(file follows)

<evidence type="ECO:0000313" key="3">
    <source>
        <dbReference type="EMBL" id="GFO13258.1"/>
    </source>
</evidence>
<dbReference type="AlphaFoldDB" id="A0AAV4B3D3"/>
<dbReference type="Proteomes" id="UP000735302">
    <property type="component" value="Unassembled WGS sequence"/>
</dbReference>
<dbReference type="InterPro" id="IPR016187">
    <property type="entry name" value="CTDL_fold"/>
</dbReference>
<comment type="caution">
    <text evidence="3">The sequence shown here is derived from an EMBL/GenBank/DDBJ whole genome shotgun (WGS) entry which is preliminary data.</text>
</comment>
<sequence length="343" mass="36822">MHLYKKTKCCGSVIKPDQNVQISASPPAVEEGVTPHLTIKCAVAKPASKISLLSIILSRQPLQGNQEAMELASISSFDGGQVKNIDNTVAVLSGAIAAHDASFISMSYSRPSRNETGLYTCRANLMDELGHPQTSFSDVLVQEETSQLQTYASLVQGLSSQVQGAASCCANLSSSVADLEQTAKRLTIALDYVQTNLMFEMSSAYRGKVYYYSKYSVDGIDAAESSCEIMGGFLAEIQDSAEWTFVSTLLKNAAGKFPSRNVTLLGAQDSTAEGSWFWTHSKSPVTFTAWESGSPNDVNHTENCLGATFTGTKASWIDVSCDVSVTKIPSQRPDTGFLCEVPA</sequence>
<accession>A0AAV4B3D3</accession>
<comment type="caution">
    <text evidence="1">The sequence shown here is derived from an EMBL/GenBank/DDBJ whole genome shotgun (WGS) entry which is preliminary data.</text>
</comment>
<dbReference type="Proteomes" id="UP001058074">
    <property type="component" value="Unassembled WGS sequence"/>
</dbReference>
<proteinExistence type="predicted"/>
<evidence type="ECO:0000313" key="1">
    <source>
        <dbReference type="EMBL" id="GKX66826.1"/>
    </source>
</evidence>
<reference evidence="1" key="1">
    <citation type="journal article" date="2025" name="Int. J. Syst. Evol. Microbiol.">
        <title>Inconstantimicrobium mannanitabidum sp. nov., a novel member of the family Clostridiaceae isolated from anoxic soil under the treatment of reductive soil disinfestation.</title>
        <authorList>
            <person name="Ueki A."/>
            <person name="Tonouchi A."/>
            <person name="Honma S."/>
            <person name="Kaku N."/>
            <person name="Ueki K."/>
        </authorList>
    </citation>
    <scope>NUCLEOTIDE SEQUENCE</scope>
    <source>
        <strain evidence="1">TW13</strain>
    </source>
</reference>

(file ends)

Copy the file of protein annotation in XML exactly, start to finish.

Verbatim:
<evidence type="ECO:0000313" key="3">
    <source>
        <dbReference type="EMBL" id="GFO13258.1"/>
    </source>
</evidence>
<dbReference type="AlphaFoldDB" id="A0AAV4B3D3"/>
<dbReference type="Proteomes" id="UP000735302">
    <property type="component" value="Unassembled WGS sequence"/>
</dbReference>
<dbReference type="InterPro" id="IPR016187">
    <property type="entry name" value="CTDL_fold"/>
</dbReference>
<comment type="caution">
    <text evidence="3">The sequence shown here is derived from an EMBL/GenBank/DDBJ whole genome shotgun (WGS) entry which is preliminary data.</text>
</comment>
<sequence length="343" mass="36822">MHLYKKTKCCGSVIKPDQNVQISASPPAVEEGVTPHLTIKCAVAKPASKISLLSIILSRQPLQGNQEAMELASISSFDGGQVKNIDNTVAVLSGAIAAHDASFISMSYSRPSRNETGLYTCRANLMDELGHPQTSFSDVLVQEETSQLQTYASLVQGLSSQVQGAASCCANLSSSVADLEQTAKRLTIALDYVQTNLMFEMSSAYRGKVYYYSKYSVDGIDAAESSCEIMGGFLAEIQDSAEWTFVSTLLKNAAGKFPSRNVTLLGAQDSTAEGSWFWTHSKSPVTFTAWESGSPNDVNHTENCLGATFTGTKASWIDVSCDVSVTKIPSQRPDTGFLCEVPA</sequence>
<accession>A0AAV4B3D3</accession>
<comment type="caution">
    <text evidence="1">The sequence shown here is derived from an EMBL/GenBank/DDBJ whole genome shotgun (WGS) entry which is preliminary data.</text>
</comment>
<dbReference type="Proteomes" id="UP001058074">
    <property type="component" value="Unassembled WGS sequence"/>
</dbReference>
<proteinExistence type="predicted"/>
<evidence type="ECO:0000313" key="1">
    <source>
        <dbReference type="EMBL" id="GKX66826.1"/>
    </source>
</evidence>
<reference evidence="1" key="1">
    <citation type="journal article" date="2025" name="Int. J. Syst. Evol. Microbiol.">
        <title>Inconstantimicrobium mannanitabidum sp. nov., a novel member of the family Clostridiaceae isolated from anoxic soil under the treatment of reductive soil disinfestation.</title>
        <authorList>
            <person name="Ueki A."/>
            <person name="Tonouchi A."/>
            <person name="Honma S."/>
            <person name="Kaku N."/>
            <person name="Ueki K."/>
        </authorList>
    </citation>
    <scope>NUCLEOTIDE SEQUENCE</scope>
    <source>
        <strain evidence="1">TW13</strain>
    </source>
</reference>